Saturday, December 24, 2011

The Thames Sailing Barge

The Thames Sailing Barge.

There has been quite a discussion of late on the barge traffic on the Thames. There was up until 1939 quite a few Thames sailing barges in use from the Port of London and other ports on the east coast, some even went across the channel to Holland, where they were able to navigate the Dutch canal system.

The last Thames sailing barge that I saw on the Thames was moored to the island just across river from the Thames Hotel in Maidenhead and just down stream from “The Iron Duke,” which was the Maidenhead Navy Cadets training vessel. It was minus its mast, though it still had its leeboards. Most of these barges have been converted to private pleasure use.

Monday, December 19, 2011

The Grove and the fire of 1919.

The Grove before the fire.
On the night of the 24th of March 1919 The Grove was completely destroyed by fire.

The chimney has caught alight during the evening but it was thought the blaze had been extinguished. At about 11.00 p.m. the owner, Mr. E.R. Goolden and his son, Lieutenant Commander Massey Goolden, were reading in the library when they smelled smoke and discovered that the roof was on fire. The other occupants of the house, Mrs. Goolden and Miss Goolden and two elderly servants had already gone to bed. The Lieutenant Commander rescued the two ladies before summoning the fire brigade and the police.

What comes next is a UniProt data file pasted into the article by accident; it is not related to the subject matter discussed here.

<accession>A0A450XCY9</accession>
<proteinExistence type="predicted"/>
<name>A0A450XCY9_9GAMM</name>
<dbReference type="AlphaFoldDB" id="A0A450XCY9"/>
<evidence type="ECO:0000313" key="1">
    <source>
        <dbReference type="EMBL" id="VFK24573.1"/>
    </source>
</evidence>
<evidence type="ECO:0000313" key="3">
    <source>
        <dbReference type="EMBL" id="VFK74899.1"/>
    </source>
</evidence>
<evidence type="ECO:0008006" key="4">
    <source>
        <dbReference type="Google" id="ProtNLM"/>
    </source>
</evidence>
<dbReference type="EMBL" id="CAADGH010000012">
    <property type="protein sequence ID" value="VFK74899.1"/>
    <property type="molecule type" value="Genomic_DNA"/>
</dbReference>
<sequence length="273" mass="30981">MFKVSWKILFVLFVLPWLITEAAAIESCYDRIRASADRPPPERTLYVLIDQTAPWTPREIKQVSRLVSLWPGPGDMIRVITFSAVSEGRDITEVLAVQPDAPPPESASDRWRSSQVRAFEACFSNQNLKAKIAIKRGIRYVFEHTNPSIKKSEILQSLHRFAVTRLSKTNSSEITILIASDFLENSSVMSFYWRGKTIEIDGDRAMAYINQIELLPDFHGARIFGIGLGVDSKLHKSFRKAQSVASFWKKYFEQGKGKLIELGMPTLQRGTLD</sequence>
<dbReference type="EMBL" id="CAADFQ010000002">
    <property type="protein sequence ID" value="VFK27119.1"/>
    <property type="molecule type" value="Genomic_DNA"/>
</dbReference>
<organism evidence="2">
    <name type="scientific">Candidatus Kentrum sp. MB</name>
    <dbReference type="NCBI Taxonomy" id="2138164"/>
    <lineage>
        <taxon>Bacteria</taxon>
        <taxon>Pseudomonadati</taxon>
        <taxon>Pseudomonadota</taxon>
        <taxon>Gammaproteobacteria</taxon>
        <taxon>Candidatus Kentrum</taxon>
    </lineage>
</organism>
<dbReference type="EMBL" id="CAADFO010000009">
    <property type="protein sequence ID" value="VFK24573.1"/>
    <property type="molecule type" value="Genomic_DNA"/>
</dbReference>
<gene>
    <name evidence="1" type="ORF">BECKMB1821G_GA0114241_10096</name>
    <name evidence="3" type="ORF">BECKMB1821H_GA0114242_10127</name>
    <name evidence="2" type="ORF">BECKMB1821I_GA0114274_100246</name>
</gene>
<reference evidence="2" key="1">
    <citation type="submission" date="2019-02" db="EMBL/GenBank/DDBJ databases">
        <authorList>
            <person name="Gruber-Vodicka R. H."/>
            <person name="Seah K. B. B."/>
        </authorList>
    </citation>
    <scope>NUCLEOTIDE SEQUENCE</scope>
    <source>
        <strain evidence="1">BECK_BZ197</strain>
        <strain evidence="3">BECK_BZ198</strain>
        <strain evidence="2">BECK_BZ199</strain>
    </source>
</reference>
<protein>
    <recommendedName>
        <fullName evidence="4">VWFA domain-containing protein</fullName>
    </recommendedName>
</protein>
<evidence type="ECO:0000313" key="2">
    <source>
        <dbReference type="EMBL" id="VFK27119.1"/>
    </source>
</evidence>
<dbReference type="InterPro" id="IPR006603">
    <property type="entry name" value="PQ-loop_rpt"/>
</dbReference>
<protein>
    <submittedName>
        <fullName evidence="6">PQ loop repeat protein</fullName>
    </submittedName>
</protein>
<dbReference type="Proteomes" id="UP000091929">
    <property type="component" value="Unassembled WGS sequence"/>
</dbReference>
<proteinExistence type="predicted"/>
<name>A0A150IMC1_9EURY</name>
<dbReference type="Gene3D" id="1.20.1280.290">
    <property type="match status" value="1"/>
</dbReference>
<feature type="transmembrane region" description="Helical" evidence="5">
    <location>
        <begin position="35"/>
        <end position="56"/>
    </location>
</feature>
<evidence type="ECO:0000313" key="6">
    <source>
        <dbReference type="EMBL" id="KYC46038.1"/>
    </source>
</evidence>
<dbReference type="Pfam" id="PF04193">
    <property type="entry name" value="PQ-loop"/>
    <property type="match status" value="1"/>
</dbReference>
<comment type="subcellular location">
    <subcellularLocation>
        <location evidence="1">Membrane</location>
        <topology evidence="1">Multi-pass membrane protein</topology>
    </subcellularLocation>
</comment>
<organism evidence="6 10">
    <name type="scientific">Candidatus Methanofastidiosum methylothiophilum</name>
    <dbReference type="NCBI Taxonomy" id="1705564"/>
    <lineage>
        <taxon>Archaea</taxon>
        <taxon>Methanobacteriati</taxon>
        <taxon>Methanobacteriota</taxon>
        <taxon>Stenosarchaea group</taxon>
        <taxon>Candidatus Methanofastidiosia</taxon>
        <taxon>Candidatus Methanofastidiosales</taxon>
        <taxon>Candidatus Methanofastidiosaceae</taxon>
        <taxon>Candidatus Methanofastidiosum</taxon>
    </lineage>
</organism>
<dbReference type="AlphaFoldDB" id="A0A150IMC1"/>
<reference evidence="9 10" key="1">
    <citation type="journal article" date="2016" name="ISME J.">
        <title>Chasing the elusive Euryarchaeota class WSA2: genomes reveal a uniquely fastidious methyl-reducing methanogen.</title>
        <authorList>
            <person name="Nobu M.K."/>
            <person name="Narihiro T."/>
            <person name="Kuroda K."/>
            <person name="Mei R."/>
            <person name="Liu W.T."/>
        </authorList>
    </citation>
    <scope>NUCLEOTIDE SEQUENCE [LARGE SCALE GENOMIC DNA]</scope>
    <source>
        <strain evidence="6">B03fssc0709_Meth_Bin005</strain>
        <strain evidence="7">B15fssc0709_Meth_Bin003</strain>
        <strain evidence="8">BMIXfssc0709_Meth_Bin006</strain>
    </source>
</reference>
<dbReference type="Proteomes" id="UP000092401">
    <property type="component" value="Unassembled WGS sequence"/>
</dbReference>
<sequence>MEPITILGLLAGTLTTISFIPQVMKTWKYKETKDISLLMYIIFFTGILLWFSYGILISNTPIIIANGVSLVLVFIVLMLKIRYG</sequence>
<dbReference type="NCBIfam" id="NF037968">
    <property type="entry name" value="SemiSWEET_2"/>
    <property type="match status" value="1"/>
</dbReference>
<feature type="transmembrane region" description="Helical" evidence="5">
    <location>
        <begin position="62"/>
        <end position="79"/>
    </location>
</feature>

Neighbours, including Colonel Ricardo from Lullebrook, helped rescue some of the family possessions but a great deal including was lost including books, pictures and silver, along with much antique furniture.

The fire got such a hold, and burned out of control, because (ironically) the river was in flood. The Cookham firemen – and there were only five of them – could not get their manual pumping engine from the fire station in Terry’s Lane and over the flooded Moor. They abandoned it and carried their hoses through the floodwater; only to find that the pressure in the hydrants near Cookham Bridge was too low.

Both Maidenhead Brigade and the High Wycombe Brigade were summoned to give assistance, but in both cases the water was too deep for their appliances to get through. The Goolden’s Bailiff – William Price (who had a nursery garden at Grove Farm) made valiant efforts to release the High Wycombe engine from the mud on Ferry Lane, but to no avail. Again the men waded to the scene but had not sufficient equipment to make any impression on the blaze.

By morning the house was completely destroyed and visitors flocked to see the ruins. A local journalist who had the war years fresh in his mind likened the scene to a piece ’outraged Ypres’, and pointed out how pathetic the Cookham Fire Brigade’s little hand-cart and a single length of hose looked as it stood on what had been the lawn of The Grove.

‘It was not a business, by far, for the hand-cart brigade.’ The writer went on to suggest making contingency plans for the co-operation with some larger brigades in the area in hope that ‘a few powerful motor engines would defy a flooded lane, and be down in time to be of use’. He also pointed out that if there were a proper bridge over Cookham Moor this problem would never have arisen.